Power trading has emerged as a viable option for both generators and consumers (industrial/commercial and discoms) to sell and buy power at competitive rates. Power trading is a part of the short-term power market which grew significantly between 2009-10 and 2015-16, registering a compound annual growth rate (CAGR) of 9.8 per cent. Short-term contracts can be executed via bilateral transactions through interstate trading licensees, directly by distribution licensees (discoms), power exchanges and the deviation settlement mechanism. Of the total electricity generated in the country in 2016-17 (April 2016-February 2017), the short-term power market accounted for a share of 10.4 per cent (110 BUs), while the rest was accounted for by long-term power purchase agreements.
The size of the bilateral trading market stood at Rs 145.57 billion in 2015-16, a decline of 1.6 per cent over the previous year. The decline in the market size can be attributed to a decrease in the price of electricity transacted through trading licensees to Rs 4.11 per kWh in 2015-16 vis-à-vis Rs 4.28 in 2014-15. Between 2009-10 and 2015-16, the size of the bilateral trading market grew at a CAGR of only about 0.59 per cent.
The number of traders undertaking trading bilaterally or through power exchanges increased significantly from four in 2004-05 to 27 in 2015-16. The top 10 traders constituted 92.33 per cent of the total volume of electricity traded through trading licensees in 2015-16, as compared to 89.94 per cent during 2014-15. During 2015-16, PTC India emerged as a leader in trading captive power with a market share of nearly 30 per cent.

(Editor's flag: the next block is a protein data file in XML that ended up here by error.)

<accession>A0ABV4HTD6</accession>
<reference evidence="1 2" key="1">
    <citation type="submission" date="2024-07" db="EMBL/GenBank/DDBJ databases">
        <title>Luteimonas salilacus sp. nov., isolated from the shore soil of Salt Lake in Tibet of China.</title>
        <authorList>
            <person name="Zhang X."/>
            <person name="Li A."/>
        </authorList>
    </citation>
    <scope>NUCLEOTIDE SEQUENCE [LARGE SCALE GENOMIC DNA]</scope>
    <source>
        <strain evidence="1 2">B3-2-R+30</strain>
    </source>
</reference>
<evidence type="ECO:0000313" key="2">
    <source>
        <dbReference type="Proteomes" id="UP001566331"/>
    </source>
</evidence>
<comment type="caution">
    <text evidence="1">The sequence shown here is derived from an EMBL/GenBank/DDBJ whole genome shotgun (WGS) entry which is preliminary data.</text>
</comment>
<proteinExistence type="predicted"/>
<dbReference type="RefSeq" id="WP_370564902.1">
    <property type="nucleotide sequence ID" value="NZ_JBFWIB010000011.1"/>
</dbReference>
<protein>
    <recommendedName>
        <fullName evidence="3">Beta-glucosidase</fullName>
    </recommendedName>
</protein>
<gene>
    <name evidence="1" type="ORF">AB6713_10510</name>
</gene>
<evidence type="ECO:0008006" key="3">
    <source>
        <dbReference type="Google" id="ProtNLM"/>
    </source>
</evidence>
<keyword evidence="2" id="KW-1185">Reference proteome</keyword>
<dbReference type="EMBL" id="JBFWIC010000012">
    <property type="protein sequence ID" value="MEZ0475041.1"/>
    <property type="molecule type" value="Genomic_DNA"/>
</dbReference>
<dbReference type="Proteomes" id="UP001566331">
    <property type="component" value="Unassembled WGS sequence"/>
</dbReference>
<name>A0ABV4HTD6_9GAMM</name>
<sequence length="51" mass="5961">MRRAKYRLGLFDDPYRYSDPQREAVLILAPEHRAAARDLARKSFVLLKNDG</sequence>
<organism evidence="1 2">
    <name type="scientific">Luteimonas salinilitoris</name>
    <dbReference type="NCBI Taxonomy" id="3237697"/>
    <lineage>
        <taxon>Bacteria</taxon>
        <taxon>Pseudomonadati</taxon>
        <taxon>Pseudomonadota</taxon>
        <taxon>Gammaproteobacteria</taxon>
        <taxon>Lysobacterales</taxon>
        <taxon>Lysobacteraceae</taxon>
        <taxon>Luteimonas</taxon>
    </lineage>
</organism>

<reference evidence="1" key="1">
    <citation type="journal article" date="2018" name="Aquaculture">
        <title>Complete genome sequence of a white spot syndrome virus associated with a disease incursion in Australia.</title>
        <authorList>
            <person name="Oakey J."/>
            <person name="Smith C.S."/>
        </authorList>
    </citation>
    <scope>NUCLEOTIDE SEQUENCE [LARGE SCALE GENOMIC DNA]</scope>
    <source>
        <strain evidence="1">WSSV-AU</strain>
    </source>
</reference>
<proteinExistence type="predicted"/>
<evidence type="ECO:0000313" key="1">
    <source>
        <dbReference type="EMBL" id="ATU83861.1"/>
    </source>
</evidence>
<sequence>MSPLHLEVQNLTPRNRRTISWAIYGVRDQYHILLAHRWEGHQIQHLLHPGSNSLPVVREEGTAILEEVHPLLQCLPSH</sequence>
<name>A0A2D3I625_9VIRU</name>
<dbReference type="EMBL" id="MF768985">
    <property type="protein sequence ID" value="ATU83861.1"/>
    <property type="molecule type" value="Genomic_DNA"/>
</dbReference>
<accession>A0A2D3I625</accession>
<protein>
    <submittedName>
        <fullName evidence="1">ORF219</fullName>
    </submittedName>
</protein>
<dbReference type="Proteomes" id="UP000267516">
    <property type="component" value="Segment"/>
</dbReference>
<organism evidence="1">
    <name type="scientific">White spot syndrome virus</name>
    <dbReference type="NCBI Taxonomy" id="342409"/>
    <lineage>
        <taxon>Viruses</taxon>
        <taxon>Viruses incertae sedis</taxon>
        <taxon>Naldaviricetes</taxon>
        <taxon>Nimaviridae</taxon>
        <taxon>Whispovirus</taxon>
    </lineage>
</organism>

During April 2016-February 2017, about 32.4 BUs of electricity was transacted bilaterally through traders and 19.8 BUs directly between discoms, totalling 52.2 BUs. The weighted average price of electricity transacted through traders varied between Rs 3.30 per unit and Rs 3.80 per unit during this period.
The major sellers of power in the short-term bilateral markets are a mixed group comprising independent power producers (IPPs), distribution companies, state government agencies and captive power plants (CPPs). The major buyers are state discoms.
There are two main power exchanges in the country – Indian Energy Exchange Limited (IEX) and Power Exchange India Limited (PXIL) – which started operations in June 2008 and October 2008 respectively. The former has a majority share of over 99 per cent (in terms of volumes traded) in the power exchange market.
The total size of the power exchange market during 2015-16 stood at Rs 95.39 billion, a decline of 7.2 per cent compared to the previous year. This decline can be attributed to a reduction in the price of electricity transacted from Rs 3.50 per unit to Rs 2.72 per unit during this period, a reduction of over 22 per cent. Between 2009-10 and 2015-16, the size of the power exchange market grew at a healthy CAGR of about 17.8 per cent.
The volumes traded at the two exchanges have shown an impressive growth. The quantities traded have registered a gradual increase over the years, from 2.77 MUs in 2008-09 to 35.01 MUs in 2015-16. This corresponds to a CAGR of 43.7 per cent. During 2016-17, about 36.61 BUs was traded on the exchanges during the April 2016-February 2017 period. Of this, 99.5 per cent of the volume was traded on the IEX and the rest on PXIL.